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So there's really no way to get everything out...you just erplace the majority of the fluid. And I'll only need one bottle of fluid. How much is the one man bleeder?

JR
 

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One word of caution..... I've read on this board and many others that while bleeding the brake fluid, it's not too hard to break off or strip the bleeder valves. Seems like it happens quite frequently from what I've heard.
 

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Discussion Starter #13
Spray bleeder screws with WD-40 first. Use a 6-pt. combination wrench to brake them lose. Dispose of brake fluid where you dispose of anti-freeze. They are both glycol-based products. It won't be much.
 

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Discussion Starter #15
Correct, you'll change most of the old brake fluid. Do the job again in several months, if you want, and then you'd be about 100%. One-Man Bleeder used to be available from Tractor Supply Company (TSC) for $2.79. In my opinion, it's easier and better than all of the other brake changing pieces of equipment on the market. All it is is a one-way check ball, to make sure you don't get air in the system. The guy who thought this one up should get a medal. So simple, and cheap, that most stores don't want to sell it.
 

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I bled the fluid in the 95 SLO and 97 SHO a few weeks ago. The fluid toward the rear wheels was DARK. The pedal feel and braking performance in the SLO improved a bit. The SHO didn't change much, if any at all, for around-town usage, but I'm sure the "hot" performance is stronger. Most importantly, I got the moisture out, so I don't have to worry about corrosion as much.

One of the reasons that the bleeder screws strip/sieze regularly is because the leftover brake fluid attracts moisture to the steel in the bleeder screw and corrodes them VERY quickly. Now, after working on the brakes, once the bleeder screws are snugged up, I give the screws a quick blast with silicone lubricant to fend off some of the moisture.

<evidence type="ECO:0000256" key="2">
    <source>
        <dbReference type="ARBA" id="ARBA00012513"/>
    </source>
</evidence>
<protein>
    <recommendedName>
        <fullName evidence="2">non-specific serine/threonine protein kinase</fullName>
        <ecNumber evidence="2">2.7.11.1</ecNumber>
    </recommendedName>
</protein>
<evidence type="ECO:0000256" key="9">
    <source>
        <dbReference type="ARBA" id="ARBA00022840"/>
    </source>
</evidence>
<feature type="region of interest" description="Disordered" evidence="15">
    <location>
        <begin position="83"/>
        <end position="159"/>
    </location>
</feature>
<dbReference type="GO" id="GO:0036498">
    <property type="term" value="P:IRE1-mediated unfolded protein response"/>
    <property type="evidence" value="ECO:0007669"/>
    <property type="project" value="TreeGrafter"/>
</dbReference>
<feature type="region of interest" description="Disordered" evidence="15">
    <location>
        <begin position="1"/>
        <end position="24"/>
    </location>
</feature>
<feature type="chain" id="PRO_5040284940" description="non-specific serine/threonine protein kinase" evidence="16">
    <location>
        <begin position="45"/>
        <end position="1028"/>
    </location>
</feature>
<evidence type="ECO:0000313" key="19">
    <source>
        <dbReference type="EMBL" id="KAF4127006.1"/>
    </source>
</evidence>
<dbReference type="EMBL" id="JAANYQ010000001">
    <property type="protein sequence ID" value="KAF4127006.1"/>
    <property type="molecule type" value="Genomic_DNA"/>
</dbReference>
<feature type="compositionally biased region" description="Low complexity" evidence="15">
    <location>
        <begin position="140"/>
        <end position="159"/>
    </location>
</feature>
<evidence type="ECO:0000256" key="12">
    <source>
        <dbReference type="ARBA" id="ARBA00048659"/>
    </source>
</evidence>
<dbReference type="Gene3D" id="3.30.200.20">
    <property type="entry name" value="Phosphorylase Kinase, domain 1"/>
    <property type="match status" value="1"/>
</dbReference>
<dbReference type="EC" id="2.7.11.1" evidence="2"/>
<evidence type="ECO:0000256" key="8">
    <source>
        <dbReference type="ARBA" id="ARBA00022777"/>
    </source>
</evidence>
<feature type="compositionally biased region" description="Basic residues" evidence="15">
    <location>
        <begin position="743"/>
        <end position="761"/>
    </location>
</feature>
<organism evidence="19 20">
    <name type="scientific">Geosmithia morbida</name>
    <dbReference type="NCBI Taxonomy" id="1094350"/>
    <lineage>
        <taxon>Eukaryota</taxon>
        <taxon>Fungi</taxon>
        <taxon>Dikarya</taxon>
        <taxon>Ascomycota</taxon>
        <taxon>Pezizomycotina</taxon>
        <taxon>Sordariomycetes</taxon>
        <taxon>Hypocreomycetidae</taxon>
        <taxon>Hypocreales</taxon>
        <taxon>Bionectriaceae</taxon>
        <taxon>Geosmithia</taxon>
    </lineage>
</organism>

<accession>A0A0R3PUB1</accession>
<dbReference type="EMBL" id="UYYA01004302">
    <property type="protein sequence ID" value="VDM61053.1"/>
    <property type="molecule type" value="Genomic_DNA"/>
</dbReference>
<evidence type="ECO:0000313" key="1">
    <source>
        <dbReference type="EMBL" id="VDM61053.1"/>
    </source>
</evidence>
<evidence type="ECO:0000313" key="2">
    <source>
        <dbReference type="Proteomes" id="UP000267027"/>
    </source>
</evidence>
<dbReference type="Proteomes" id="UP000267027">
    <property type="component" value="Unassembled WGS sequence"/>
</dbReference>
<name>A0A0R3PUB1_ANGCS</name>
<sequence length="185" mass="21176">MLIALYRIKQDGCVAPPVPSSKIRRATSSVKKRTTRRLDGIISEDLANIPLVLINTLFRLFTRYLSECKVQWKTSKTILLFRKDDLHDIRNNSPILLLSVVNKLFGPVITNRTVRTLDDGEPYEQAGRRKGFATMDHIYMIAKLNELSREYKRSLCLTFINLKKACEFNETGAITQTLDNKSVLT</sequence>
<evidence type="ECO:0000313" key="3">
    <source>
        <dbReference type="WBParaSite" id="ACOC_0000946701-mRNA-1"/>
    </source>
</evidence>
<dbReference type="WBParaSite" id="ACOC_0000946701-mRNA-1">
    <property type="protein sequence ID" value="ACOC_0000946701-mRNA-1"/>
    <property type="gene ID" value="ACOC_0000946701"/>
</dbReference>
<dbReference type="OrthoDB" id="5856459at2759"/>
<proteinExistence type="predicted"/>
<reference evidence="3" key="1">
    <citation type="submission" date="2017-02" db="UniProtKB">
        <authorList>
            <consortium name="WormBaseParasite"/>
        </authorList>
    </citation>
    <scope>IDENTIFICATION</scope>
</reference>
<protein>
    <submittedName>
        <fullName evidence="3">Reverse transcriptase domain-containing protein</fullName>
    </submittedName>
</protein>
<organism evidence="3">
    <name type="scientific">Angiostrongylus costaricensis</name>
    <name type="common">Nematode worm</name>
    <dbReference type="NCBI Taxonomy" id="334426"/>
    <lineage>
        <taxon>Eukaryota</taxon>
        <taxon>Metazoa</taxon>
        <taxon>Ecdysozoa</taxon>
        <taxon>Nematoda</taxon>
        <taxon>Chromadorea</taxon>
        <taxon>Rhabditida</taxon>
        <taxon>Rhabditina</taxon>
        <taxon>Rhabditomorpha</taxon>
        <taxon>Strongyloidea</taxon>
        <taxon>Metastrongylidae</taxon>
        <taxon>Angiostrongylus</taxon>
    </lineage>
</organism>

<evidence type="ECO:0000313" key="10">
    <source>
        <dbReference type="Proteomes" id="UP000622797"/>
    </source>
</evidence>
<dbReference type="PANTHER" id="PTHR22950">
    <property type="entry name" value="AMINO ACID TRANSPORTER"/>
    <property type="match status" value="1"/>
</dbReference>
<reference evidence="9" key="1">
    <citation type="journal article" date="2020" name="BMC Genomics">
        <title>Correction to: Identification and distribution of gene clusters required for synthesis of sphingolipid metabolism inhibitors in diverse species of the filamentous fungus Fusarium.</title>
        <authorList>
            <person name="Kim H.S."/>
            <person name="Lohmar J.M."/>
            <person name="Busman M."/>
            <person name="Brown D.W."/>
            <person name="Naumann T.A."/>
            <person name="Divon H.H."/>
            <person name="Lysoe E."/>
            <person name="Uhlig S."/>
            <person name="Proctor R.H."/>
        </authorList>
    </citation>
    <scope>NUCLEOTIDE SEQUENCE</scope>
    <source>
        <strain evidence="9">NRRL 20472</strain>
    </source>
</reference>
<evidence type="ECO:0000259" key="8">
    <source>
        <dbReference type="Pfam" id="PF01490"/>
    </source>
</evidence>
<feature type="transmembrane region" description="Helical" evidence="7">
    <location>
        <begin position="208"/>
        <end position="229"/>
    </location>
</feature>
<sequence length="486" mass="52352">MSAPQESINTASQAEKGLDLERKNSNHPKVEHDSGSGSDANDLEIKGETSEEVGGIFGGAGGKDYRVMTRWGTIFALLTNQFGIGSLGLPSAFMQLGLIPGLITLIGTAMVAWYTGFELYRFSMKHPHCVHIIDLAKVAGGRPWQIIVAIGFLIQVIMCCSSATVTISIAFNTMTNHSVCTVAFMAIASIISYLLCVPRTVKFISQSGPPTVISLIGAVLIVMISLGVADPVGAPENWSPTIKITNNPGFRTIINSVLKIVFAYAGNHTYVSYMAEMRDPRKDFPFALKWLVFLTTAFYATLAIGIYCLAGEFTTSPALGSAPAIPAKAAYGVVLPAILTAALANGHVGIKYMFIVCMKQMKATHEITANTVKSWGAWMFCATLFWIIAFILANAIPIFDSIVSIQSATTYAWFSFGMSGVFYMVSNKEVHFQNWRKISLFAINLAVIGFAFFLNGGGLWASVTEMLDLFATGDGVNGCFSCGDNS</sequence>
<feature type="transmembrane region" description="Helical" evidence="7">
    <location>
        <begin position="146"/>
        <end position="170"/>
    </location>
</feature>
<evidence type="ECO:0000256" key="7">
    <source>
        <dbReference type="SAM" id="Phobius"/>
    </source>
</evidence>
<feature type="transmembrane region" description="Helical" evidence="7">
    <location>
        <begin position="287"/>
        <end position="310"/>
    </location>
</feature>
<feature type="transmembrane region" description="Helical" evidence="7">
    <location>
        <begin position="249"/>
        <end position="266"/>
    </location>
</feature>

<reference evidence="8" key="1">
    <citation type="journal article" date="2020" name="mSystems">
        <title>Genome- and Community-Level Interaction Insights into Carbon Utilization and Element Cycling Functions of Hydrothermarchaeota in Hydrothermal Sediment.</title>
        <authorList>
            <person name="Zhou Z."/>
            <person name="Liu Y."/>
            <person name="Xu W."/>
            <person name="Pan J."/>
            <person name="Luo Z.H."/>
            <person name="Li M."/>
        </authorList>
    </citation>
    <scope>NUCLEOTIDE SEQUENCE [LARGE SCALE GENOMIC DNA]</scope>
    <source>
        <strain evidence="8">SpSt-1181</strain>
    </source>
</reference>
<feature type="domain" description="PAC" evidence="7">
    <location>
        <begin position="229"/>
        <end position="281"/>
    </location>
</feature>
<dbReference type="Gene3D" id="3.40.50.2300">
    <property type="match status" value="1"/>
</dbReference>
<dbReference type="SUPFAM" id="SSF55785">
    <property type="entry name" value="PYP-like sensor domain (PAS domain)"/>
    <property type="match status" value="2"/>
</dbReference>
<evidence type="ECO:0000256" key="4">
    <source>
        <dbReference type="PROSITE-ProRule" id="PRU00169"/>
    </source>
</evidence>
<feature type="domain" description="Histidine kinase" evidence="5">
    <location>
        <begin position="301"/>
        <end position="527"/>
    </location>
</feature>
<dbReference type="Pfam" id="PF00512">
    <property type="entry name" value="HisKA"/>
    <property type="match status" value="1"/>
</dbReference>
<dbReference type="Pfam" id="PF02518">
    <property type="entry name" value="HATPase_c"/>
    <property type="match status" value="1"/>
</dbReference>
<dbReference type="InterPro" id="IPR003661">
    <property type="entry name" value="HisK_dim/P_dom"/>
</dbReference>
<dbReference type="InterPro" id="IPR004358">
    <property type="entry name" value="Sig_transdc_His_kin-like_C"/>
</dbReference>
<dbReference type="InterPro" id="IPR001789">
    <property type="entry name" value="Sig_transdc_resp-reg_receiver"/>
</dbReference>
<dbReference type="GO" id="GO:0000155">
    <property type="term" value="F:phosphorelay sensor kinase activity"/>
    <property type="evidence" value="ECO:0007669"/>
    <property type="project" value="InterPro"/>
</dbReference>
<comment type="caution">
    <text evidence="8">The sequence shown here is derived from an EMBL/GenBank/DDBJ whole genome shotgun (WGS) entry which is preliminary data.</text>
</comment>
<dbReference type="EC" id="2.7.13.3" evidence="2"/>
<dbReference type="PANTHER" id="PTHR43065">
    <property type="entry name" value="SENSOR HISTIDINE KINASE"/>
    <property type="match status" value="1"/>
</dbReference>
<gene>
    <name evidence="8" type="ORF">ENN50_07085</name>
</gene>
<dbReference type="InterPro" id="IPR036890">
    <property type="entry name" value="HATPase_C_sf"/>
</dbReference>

TopGun... I have speedbleeders on both cars. I just use a 1/4" ID hose and a 20oz soda bottle to collect the fluid. I use a MityVac pump to drain the MC.
 

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Originally posted by godspunk32@Aug 26 2004, 03:30 PM
Well, I won't have access to a Tractor Supply Company...is this available at Autozone?

JR
IIRC, they have them at almost all parts stores. Lisle makes a popular equivalent 1-man brake bleeder kit.
 

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Discussion Starter #19
On my Honda, I alternate between ATE SuperBlue Racing brake fluid and ATE TYP 200 (amber color). Makes it real easy to know when you get all of the old fluid out. A great German innovation. I could use it in my Taurus, but I haven't, yet.
 

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Discussion Starter #20
SixFoFalcon

Many racing enthusiasts have done what you have, in order to easily bleed brakes between races. I'm using a "portable" One-Man Bleeding Tool, where the original bleeder screws are reused. It's also cheaper than permanently installing speed bleeders on each wheel.